Output-based Pay: Incentives or Sorting?
Variable pay, defined as pay that is tied to some measure of a firm's output, has become more important for executives of the typical American firm. Variable pay is usually touted as a way to provide incentives to managers whose interests may not be perfectly aligned with those of owners. The incentive justification for variable pay has well-known theoretical problems and also appears to be inconsistent with much of the data. Alternative explanations are considered. One that has not received much attention, but that is consistent with may of the facts, is selection. Managers and industry specialists may have information about a firm's prospects that is unavailable to outside investors. In order to induce managers to be truthful about prospects, owners may require managers to 'put their money where their mouths are,' forcing them to extract some of their compensation in the form of variable pay. The selection or sorting explanation is consistent with the low elasticities of pay to output that are commonly observed, with the fact that the elasticity is higher in small and new firms, and with the fact that variable pay is more prevalent in industries with very technical production technologies. It does not explain why some firms give stock options even to very low-level workers.
|Date of creation:||Nov 1999|
|Contact details of provider:|| Postal: National Bureau of Economic Research, 1050 Massachusetts Avenue Cambridge, MA 02138, U.S.A.|
Web page: http://www.nber.org
More information through EDIRC
Please report citation or reference errors to , or , if you are the registered author of the cited work, log in to your RePEc Author Service profile, click on "citations" and make appropriate adjustments.:
- Richard B. Freeman & Morris M. Kleiner, 1998. "The Last American Shoe Manufacturers: Changing the Method of Pay to Survive Foreign Competition," NBER Working Papers 6750, National Bureau of Economic Research, Inc.
- Edward P. Lazear & Paul Oyer, 2007.
NBER Working Papers
13480, National Bureau of Economic Research, Inc.
- Edward P. Lazear, 1995. "Personnel Economics," MIT Press Books, The MIT Press, edition 1, volume 1, number 0262121883, December.
- Edward P. Lazear & Paul Oyer, 2012. "Personnel Economics," Introductory Chapters, in: Robert Gibbons & John Roberts (ed.), The Handbook of Organizational Economics Princeton University Press.
- Rajesh K. Aggarwal & Andrew A. Samwick, 2003.
"Performance Incentives within Firms: The Effect of Managerial Responsibility,"
Journal of Finance,
American Finance Association, vol. 58(4), pages 1613-1650, 08.
- Rajesh K. Aggarwal & Andrew A. Samwick, 1999. "Performance Incentives Within Firms: The Effect of Managerial Responsibility," NBER Working Papers 7334, National Bureau of Economic Research, Inc.
- Lazear, Edward P, 1986. "Salaries and Piece Rates," The Journal of Business, University of Chicago Press, vol. 59(3), pages 405-431, July.
- Brian J. Hall & Jeffrey B. Liebman, 1997.
"Are CEOs Really Paid Like Bureaucrats?,"
NBER Working Papers
6213, National Bureau of Economic Research, Inc.
- Kandel, Eugene & Lazear, Edward P, 1992.
"Peer Pressure and Partnerships,"
Journal of Political Economy,
University of Chicago Press, vol. 100(4), pages 801-817, August.
- Joseph G. Haubrich, 1991.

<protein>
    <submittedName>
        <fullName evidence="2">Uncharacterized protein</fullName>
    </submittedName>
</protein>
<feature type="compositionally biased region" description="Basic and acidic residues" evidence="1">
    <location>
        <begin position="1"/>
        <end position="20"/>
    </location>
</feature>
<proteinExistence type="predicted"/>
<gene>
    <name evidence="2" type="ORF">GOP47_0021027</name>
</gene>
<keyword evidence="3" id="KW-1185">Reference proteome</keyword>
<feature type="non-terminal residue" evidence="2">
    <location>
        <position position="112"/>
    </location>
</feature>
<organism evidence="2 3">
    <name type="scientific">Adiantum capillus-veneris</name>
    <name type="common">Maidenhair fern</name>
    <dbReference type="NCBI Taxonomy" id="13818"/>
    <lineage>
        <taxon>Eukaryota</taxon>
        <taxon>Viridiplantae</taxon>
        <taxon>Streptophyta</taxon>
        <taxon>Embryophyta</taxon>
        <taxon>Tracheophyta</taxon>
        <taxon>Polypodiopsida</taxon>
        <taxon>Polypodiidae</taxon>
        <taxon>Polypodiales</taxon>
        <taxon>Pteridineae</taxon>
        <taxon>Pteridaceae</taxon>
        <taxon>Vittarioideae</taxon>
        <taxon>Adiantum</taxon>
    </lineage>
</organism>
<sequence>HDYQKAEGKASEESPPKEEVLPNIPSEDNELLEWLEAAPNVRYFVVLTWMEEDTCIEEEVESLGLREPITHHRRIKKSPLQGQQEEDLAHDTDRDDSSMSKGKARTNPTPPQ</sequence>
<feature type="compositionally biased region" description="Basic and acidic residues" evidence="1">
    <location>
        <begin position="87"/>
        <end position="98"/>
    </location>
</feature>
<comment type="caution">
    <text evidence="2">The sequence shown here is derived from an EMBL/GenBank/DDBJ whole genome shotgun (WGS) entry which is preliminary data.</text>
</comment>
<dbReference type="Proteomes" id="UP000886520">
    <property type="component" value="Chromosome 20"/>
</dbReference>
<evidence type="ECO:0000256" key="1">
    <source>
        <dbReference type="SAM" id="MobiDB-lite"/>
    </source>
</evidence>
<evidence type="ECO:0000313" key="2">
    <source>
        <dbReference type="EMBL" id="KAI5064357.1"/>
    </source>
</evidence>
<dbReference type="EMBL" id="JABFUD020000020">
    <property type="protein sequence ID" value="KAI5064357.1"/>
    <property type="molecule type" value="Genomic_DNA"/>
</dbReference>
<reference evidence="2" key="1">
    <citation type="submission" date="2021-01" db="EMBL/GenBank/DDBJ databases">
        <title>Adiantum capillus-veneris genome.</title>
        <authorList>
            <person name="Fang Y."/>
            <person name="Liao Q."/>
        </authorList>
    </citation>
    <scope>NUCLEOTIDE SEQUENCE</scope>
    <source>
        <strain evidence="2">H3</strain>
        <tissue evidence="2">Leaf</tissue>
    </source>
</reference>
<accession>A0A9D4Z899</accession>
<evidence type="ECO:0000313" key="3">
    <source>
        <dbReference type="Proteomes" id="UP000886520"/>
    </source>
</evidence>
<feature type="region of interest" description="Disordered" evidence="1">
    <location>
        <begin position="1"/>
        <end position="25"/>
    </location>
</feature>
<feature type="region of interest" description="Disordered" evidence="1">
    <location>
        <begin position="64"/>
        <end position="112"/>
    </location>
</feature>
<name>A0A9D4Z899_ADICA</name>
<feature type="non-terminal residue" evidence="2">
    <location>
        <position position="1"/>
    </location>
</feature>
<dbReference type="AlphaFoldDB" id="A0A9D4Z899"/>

"Risk aversion, performance pay, and the principal-agent problem,"
9118, Federal Reserve Bank of Cleveland.
- Haubrich, Joseph G, 1994. "Risk Aversion, Performance Pay, and the Principal-Agent Problem," Journal of Political Economy, University of Chicago Press, vol. 102(2), pages 258-276, April.
- Myerson, Roger B, 1983.
"Mechanism Design by an Informed Principal,"
Econometric Society, vol. 51(6), pages 1767-1797, November.
- Jensen, Michael C & Murphy, Kevin J, 1990.
"Performance Pay and Top-Management Incentives,"
Journal of Political Economy,
University of Chicago Press, vol. 98(2), pages 225-264, April.
- Murphy, Kevin J., 1999. "Executive compensation," Handbook of Labor Economics, in: O. Ashenfelter & D. Card (ed.), Handbook of Labor Economics, edition 1, volume 3, chapter 38, pages 2485-2563 Elsevier.
- Groves, Theodore, 1973. "Incentives in Teams," Econometrica, Econometric Society, vol. 41(4), pages 617-631, July.
- Hall, Robert E & Lazear, Edward P, 1984.
"The Excess Sensitivity of Layoffs and Quits to Demand,"
Journal of Labor Economics,
University of Chicago Press, vol. 2(2), pages 233-257, April.
- Robert E. Hall & Edward P. Lazear, 1982. "The Excess Sensitivity of Layoffs and Quits to Demand," NBER Working Papers 0864, National Bureau of Economic Research, Inc.
- Harry J. Paarsch & Bruce S. Shearer, 1997.
"Fixed Wages, Piece Rates, and Intertemporal Productivity: A Study of Tree Planters in British Columbia,"
CIRANO Working Papers
- Paarsch, Harry J. & Shearer, Bruce, 1997. "Fixed Wages, Piece Rates, and Intertemporal Productivity: a Study of tree Planters in British Columbia," Cahiers de recherche 9702, Université Laval - Département d'économique.
- Yermack, David, 1995. "Do corporations award CEO stock options effectively?," Journal of Financial Economics, Elsevier, vol. 39(2-3), pages 237-269.
- Edward P. Lazear, 1999. "Personnel Economics: Past Lessons and Future Directions," NBER Working Papers 6957, National Bureau of Economic Research, Inc.
- George P. Baker & Brian J. Hall, 1998. "CEO Incentives and Firm Size," NBER Working Papers 6868, National Bureau of Economic Research, Inc.
When requesting a correction, please mention this item's handle: RePEc:nbr:nberwo:7419. See general information about how to correct material in RePEc.
For technical questions regarding this item, or to correct its authors, title, abstract, bibliographic or download information, contact: ()
If references are entirely missing, you can add them using this form.